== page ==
International Committee of the Red Cross
Although there are many nongovernmental organizations in various areas of interest such as humanitarian ones, only a few of them have the reputation that ICRC has. Since its formation, this NGO has worked tirelessly to make sure that it ministers to victims of natural disasters and wars. The organization has gained popularity, and it is found in almost all countries in the world. In order to appreciate its efforts and learn more about this exceedingly successful institution, a detailed study of the International Committee of the Red Cross is necessary.
General Information about the International Committee of the Red Cross
ICRC or International Committee of the Red Cross is an international agency that is renowned for the role of protecting the dignity and lives of victims of wars and natural disasters through providing them with the necessary assistance. ICRC headquarters are in Switzerland’s capital, Geneva. The organization operates in more than 80 countries and has more than twelve thousand staff members all over the world. Unlike other international institutions, ICRC is known to work closely with the national societies for the good of humanity. It is a branch of the Red Crescent and the Red Cross Societies. The Red Crescent is a part of the ICRC that operates in the same way, but oversees similar operations in the Muslim countries.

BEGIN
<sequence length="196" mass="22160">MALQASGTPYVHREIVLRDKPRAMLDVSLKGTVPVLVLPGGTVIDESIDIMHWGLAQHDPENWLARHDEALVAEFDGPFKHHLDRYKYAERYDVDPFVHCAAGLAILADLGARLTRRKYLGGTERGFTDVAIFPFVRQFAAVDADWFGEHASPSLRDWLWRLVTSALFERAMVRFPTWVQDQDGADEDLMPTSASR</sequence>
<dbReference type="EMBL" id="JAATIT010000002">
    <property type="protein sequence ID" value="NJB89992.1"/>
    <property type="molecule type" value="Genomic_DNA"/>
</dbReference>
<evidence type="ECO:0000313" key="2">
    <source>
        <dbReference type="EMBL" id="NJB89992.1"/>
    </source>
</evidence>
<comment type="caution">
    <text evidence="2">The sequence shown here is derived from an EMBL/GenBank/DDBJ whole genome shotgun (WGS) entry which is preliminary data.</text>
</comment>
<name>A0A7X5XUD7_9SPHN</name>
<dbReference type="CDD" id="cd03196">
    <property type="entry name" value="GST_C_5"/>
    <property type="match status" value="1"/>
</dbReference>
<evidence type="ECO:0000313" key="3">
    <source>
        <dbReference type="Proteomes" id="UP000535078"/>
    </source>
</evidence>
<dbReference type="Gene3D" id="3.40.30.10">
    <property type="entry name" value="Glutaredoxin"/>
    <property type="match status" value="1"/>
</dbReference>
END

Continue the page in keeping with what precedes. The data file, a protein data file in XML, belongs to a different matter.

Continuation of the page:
The organization was formed in 1875 after a Swiss businessman known as Jean Henri had witnessed the killing in one of the battles known as the Battle of Solferino. It was a fight between Austrian and French forces in 1859. Henri observed that wounded soldiers did not have someone to care for them as they were left to die after the battle. He therefore came up with an organization that would look after the wounded after a conflict without bias. This means that the institution would care for soldiers from all sides of the battle. After his crusades, the businessman, who was also a writer, gained support from Geneva Society for Public Welfare.